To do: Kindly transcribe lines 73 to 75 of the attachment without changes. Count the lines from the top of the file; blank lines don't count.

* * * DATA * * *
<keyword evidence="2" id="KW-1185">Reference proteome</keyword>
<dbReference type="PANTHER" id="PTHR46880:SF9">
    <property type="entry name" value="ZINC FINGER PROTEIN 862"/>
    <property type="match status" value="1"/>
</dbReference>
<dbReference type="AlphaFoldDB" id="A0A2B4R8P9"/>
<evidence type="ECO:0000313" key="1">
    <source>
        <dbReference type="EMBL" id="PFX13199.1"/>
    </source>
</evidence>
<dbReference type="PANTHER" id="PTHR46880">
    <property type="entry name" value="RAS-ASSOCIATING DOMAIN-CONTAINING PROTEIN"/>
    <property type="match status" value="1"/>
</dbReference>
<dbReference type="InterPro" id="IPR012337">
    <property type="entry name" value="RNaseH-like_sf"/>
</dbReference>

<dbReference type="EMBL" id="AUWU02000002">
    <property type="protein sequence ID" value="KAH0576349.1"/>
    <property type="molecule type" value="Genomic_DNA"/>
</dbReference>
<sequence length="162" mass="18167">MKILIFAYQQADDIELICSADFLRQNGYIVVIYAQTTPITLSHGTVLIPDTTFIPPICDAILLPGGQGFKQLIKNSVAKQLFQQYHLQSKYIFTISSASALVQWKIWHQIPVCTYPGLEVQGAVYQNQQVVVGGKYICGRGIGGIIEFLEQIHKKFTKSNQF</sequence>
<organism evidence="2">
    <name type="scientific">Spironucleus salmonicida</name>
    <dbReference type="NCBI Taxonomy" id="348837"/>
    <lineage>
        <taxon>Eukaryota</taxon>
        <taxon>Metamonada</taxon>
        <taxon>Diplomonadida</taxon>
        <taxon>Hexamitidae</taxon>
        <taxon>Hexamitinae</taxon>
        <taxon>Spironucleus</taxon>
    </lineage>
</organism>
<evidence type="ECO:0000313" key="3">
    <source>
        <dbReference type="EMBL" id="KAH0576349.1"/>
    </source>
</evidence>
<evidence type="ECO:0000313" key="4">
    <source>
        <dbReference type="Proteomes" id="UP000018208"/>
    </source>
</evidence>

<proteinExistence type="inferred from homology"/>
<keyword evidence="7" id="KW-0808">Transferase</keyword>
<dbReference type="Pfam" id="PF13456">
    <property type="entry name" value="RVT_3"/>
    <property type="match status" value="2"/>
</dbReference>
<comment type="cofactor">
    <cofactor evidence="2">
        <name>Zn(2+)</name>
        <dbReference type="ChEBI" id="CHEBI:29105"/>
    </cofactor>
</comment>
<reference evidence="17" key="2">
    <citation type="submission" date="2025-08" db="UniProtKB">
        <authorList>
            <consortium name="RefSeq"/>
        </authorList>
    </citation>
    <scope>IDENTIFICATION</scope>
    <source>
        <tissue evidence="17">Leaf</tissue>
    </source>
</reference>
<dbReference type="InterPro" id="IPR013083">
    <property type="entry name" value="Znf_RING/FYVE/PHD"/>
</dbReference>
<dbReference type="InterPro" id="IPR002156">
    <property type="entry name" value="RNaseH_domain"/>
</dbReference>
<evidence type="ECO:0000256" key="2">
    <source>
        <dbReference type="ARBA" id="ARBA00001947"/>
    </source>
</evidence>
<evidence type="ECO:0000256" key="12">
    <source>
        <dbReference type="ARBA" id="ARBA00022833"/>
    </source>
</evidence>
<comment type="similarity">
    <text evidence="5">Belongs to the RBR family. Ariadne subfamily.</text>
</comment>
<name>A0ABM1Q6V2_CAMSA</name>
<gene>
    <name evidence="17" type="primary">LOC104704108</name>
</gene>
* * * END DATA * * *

    <property type="entry name" value="RNaseH_domain"/>
</dbReference>
<evidence type="ECO:0000256" key="2">